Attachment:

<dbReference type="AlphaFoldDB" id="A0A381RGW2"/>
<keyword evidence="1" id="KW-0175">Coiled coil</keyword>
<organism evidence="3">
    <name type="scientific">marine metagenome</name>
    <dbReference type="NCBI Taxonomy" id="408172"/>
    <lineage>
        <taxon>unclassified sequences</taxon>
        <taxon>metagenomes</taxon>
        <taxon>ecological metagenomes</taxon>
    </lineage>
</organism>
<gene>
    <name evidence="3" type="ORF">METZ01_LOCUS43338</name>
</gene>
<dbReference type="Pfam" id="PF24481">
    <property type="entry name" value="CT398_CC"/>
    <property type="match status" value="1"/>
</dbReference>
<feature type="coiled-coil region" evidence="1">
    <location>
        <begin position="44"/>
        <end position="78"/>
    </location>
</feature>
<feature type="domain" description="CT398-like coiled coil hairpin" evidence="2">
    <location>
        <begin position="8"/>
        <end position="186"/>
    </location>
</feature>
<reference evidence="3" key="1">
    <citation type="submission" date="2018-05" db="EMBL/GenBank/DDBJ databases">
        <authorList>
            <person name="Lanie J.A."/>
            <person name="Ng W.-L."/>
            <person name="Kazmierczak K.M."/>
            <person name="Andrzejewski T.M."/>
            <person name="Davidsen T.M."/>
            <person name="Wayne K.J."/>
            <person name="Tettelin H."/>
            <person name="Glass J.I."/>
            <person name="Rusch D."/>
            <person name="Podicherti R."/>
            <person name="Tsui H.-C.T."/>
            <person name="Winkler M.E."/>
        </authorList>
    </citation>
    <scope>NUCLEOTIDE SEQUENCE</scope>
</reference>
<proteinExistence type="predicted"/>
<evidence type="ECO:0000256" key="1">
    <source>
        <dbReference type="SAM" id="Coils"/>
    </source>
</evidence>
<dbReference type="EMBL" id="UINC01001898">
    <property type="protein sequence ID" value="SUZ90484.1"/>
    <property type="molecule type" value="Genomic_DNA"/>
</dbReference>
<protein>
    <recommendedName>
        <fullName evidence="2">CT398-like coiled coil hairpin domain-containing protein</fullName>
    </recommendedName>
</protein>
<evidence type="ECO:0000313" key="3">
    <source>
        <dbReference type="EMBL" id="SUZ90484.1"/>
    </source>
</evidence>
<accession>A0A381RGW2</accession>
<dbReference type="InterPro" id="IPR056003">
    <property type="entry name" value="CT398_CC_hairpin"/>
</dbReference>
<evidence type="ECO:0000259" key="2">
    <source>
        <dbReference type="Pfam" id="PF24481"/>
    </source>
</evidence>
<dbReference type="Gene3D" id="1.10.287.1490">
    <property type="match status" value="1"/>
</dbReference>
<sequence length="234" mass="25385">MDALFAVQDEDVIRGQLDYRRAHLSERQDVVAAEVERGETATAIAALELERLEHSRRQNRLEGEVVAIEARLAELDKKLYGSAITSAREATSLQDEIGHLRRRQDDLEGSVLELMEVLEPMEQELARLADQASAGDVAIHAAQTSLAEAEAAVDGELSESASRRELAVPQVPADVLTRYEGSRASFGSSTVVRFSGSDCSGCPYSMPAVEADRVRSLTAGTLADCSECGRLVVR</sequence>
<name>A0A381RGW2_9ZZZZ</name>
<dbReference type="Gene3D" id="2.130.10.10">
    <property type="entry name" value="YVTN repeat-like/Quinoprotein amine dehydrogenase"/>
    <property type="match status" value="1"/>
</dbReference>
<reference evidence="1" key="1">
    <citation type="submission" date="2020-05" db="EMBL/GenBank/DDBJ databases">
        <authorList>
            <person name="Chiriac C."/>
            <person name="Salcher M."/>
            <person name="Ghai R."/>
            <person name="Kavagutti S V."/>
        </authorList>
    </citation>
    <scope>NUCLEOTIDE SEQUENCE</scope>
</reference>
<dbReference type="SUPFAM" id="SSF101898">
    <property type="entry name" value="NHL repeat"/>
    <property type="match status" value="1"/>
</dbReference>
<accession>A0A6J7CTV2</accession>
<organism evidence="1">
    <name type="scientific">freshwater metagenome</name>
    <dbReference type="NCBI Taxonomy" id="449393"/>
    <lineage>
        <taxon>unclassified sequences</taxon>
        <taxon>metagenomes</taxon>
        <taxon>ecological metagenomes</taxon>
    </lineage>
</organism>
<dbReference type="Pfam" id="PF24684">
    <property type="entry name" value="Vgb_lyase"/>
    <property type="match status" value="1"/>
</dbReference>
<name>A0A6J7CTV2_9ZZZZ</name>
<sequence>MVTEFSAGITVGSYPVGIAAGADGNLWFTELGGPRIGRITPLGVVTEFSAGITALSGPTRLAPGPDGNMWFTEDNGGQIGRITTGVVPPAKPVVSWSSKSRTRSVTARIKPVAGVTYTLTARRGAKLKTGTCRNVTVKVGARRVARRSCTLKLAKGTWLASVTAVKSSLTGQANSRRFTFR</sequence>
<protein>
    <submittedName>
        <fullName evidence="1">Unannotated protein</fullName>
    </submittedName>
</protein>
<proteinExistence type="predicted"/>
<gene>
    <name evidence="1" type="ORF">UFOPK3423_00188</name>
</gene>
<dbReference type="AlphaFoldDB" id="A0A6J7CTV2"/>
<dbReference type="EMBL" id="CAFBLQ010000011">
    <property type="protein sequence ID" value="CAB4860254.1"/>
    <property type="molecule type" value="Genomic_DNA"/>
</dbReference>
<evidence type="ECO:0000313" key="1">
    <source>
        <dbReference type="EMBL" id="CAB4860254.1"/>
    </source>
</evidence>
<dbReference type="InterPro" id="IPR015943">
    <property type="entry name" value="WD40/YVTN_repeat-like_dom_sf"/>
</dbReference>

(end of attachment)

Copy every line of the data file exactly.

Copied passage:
<dbReference type="AlphaFoldDB" id="A0A381RGW2"/>
<keyword evidence="1" id="KW-0175">Coiled coil</keyword>
<organism evidence="3">
    <name type="scientific">marine metagenome</name>
    <dbReference type="NCBI Taxonomy" id="408172"/>
    <lineage>
        <taxon>unclassified sequences</taxon>
        <taxon>metagenomes</taxon>
        <taxon>ecological metagenomes</taxon>
    </lineage>
</organism>
<gene>
    <name evidence="3" type="ORF">METZ01_LOCUS43338</name>
</gene>
<dbReference type="Pfam" id="PF24481">
    <property type="entry name" value="CT398_CC"/>
    <property type="match status" value="1"/>
</dbReference>
<feature type="coiled-coil region" evidence="1">
    <location>
        <begin position="44"/>
        <end position="78"/>
    </location>
</feature>
<feature type="domain" description="CT398-like coiled coil hairpin" evidence="2">
    <location>
        <begin position="8"/>
        <end position="186"/>
    </location>
</feature>
<reference evidence="3" key="1">
    <citation type="submission" date="2018-05" db="EMBL/GenBank/DDBJ databases">
        <authorList>
            <person name="Lanie J.A."/>
            <person name="Ng W.-L."/>
            <person name="Kazmierczak K.M."/>
            <person name="Andrzejewski T.M."/>
            <person name="Davidsen T.M."/>
            <person name="Wayne K.J."/>
            <person name="Tettelin H."/>
            <person name="Glass J.I."/>
            <person name="Rusch D."/>
            <person name="Podicherti R."/>
            <person name="Tsui H.-C.T."/>
            <person name="Winkler M.E."/>
        </authorList>
    </citation>
    <scope>NUCLEOTIDE SEQUENCE</scope>
</reference>
<proteinExistence type="predicted"/>
<evidence type="ECO:0000256" key="1">
    <source>
        <dbReference type="SAM" id="Coils"/>
    </source>
</evidence>
<dbReference type="EMBL" id="UINC01001898">
    <property type="protein sequence ID" value="SUZ90484.1"/>
    <property type="molecule type" value="Genomic_DNA"/>
</dbReference>
<protein>
    <recommendedName>
        <fullName evidence="2">CT398-like coiled coil hairpin domain-containing protein</fullName>
    </recommendedName>
</protein>
<evidence type="ECO:0000313" key="3">
    <source>
        <dbReference type="EMBL" id="SUZ90484.1"/>
    </source>
</evidence>
<accession>A0A381RGW2</accession>
<dbReference type="InterPro" id="IPR056003">
    <property type="entry name" value="CT398_CC_hairpin"/>
</dbReference>
<evidence type="ECO:0000259" key="2">
    <source>
        <dbReference type="Pfam" id="PF24481"/>
    </source>
</evidence>
<dbReference type="Gene3D" id="1.10.287.1490">
    <property type="match status" value="1"/>
</dbReference>
<sequence length="234" mass="25385">MDALFAVQDEDVIRGQLDYRRAHLSERQDVVAAEVERGETATAIAALELERLEHSRRQNRLEGEVVAIEARLAELDKKLYGSAITSAREATSLQDEIGHLRRRQDDLEGSVLELMEVLEPMEQELARLADQASAGDVAIHAAQTSLAEAEAAVDGELSESASRRELAVPQVPADVLTRYEGSRASFGSSTVVRFSGSDCSGCPYSMPAVEADRVRSLTAGTLADCSECGRLVVR</sequence>
<name>A0A381RGW2_9ZZZZ</name>
<dbReference type="Gene3D" id="2.130.10.10">
    <property type="entry name" value="YVTN repeat-like/Quinoprotein amine dehydrogenase"/>
    <property type="match status" value="1"/>
</dbReference>
<reference evidence="1" key="1">
    <citation type="submission" date="2020-05" db="EMBL/GenBank/DDBJ databases">
        <authorList>
            <person name="Chiriac C."/>
            <person name="Salcher M."/>
            <person name="Ghai R."/>
            <person name="Kavagutti S V."/>
        </authorList>
    </citation>
    <scope>NUCLEOTIDE SEQUENCE</scope>
</reference>
<dbReference type="SUPFAM" id="SSF101898">
    <property type="entry name" value="NHL repeat"/>
    <property type="match status" value="1"/>
</dbReference>
<accession>A0A6J7CTV2</accession>
<organism evidence="1">
    <name type="scientific">freshwater metagenome</name>
    <dbReference type="NCBI Taxonomy" id="449393"/>
    <lineage>
        <taxon>unclassified sequences</taxon>
        <taxon>metagenomes</taxon>
        <taxon>ecological metagenomes</taxon>
    </lineage>
</organism>
<dbReference type="Pfam" id="PF24684">
    <property type="entry name" value="Vgb_lyase"/>
    <property type="match status" value="1"/>
</dbReference>
<name>A0A6J7CTV2_9ZZZZ</name>
<sequence>MVTEFSAGITVGSYPVGIAAGADGNLWFTELGGPRIGRITPLGVVTEFSAGITALSGPTRLAPGPDGNMWFTEDNGGQIGRITTGVVPPAKPVVSWSSKSRTRSVTARIKPVAGVTYTLTARRGAKLKTGTCRNVTVKVGARRVARRSCTLKLAKGTWLASVTAVKSSLTGQANSRRFTFR</sequence>
<protein>
    <submittedName>
        <fullName evidence="1">Unannotated protein</fullName>
    </submittedName>
</protein>
<proteinExistence type="predicted"/>
<gene>
    <name evidence="1" type="ORF">UFOPK3423_00188</name>
</gene>
<dbReference type="AlphaFoldDB" id="A0A6J7CTV2"/>
<dbReference type="EMBL" id="CAFBLQ010000011">
    <property type="protein sequence ID" value="CAB4860254.1"/>
    <property type="molecule type" value="Genomic_DNA"/>
</dbReference>
<evidence type="ECO:0000313" key="1">
    <source>
        <dbReference type="EMBL" id="CAB4860254.1"/>
    </source>
</evidence>
<dbReference type="InterPro" id="IPR015943">
    <property type="entry name" value="WD40/YVTN_repeat-like_dom_sf"/>
</dbReference>